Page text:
Natural Sassafras (Sassafras albidum) characteristically has medium to light brown color with occasional wavy or curving grain. Sassafras is favored by woodworkers for its ease of workability and ability to hold stains and finish. Sassafras wood is prized for its durability, rot-resistant and aesthetic appearance. Lumber is widely used for furniture, kitchen cabinetry, fence posts, and boatbuilding.
The sassafras tree has been used in many ways for over two centuries – as a source of medicines (root) and oils (aromatics) used in food and perfume.
|30-60 feet tall (09-20 m), 2-3 ft (.6-1 m) trunk diameter
|630 lbf (2,800 N)
|Average Dry weight
|31.0 lbs/ft3 (495 kg/m3)
|Modulus of Rupture
|9,000 lbf/in2 (62.1 MPa)
|1,120,000 lbf/in2 (7.72 GPa)
|6,600 lbf/in2 (45.5 MPa)
Common Uses for Sassafras Wood
Sassafras Wood for Furniture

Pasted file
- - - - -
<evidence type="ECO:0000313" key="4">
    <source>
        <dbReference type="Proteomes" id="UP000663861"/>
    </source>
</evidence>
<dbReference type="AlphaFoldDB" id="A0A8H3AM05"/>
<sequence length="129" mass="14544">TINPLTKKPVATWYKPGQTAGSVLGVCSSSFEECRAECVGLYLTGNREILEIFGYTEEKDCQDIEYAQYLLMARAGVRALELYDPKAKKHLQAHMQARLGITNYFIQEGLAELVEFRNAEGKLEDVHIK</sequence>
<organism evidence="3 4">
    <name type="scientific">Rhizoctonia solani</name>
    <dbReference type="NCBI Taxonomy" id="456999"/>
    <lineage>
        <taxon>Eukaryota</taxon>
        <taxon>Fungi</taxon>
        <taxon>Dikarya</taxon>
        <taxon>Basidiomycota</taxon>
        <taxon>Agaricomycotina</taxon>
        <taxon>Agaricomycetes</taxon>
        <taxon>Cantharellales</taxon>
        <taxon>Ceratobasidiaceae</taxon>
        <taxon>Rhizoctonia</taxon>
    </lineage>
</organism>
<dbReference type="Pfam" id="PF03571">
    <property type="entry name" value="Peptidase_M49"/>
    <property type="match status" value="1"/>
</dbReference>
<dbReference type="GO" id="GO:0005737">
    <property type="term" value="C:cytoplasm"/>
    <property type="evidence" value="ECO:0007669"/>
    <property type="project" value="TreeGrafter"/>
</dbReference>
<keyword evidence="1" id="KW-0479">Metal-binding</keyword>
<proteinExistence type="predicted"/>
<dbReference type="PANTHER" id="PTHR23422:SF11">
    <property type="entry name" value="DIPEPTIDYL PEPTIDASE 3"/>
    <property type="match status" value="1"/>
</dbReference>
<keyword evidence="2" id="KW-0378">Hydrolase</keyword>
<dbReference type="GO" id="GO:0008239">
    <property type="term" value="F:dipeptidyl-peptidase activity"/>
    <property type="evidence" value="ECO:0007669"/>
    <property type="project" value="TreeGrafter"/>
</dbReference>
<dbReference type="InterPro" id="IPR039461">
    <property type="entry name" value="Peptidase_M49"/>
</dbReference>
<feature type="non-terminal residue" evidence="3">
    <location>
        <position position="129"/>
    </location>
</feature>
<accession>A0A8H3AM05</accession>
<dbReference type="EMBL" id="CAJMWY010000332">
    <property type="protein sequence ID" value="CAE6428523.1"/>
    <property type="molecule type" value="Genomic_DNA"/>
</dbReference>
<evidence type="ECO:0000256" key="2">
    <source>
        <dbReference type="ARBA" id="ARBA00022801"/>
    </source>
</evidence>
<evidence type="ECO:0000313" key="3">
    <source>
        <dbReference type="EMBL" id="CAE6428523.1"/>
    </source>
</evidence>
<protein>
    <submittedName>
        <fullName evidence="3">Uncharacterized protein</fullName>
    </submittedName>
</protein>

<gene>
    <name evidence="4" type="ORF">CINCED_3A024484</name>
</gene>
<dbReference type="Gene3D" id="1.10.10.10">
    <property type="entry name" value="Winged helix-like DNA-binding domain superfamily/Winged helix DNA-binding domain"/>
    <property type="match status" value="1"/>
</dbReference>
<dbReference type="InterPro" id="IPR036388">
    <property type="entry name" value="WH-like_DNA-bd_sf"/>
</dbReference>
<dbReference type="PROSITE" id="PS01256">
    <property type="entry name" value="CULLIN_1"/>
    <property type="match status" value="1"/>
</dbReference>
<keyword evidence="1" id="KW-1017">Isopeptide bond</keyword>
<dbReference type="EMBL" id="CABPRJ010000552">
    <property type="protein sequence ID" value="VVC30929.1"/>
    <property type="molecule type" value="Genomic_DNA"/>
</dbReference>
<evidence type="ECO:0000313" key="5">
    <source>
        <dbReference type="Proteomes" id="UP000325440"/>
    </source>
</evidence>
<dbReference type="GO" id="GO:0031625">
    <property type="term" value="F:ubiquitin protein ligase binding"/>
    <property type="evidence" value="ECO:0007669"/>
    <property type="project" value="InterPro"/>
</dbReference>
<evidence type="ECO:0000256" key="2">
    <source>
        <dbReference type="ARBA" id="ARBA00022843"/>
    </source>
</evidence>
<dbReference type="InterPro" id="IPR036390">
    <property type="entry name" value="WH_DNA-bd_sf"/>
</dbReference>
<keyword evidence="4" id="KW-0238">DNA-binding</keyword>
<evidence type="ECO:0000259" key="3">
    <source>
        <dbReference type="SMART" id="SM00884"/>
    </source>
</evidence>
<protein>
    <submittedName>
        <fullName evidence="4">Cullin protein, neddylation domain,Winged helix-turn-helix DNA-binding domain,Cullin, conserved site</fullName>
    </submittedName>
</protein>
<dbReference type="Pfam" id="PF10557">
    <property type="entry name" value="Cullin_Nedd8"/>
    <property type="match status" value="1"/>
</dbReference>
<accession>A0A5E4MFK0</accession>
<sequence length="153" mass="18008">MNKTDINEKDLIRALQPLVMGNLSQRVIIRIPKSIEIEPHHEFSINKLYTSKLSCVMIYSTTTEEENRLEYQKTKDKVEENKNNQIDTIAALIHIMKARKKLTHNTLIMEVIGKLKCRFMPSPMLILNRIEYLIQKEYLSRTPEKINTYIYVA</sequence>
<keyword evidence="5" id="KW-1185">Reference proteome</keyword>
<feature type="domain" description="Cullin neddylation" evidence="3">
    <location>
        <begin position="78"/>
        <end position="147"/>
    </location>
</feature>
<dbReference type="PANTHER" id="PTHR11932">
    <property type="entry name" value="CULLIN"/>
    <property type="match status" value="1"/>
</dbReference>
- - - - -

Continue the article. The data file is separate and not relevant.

Sassafras wood can be an ideal choice for domestic furniture because it has a light to medium brown color, which can add character to the wood and is rated as durable to very durable.
It machines well, making it suitable for various furniture-making processes like cutting, shaping, and sanding.
Sassafras Wood Decking
Sassafras wood is not commonly used for decking because it can require more maintenance than other decking materials. Regular sealing and staining may be necessary to increase its resistance to outdoor environments.
Sassafras Wood Flooring
It can be used for flooring, but it is not very hard, which makes it more susceptible to dents or scratches than other hardwoods. Sassafras flooring requires a lot of care. There are many excellent wood flooring options in the market that you should consider.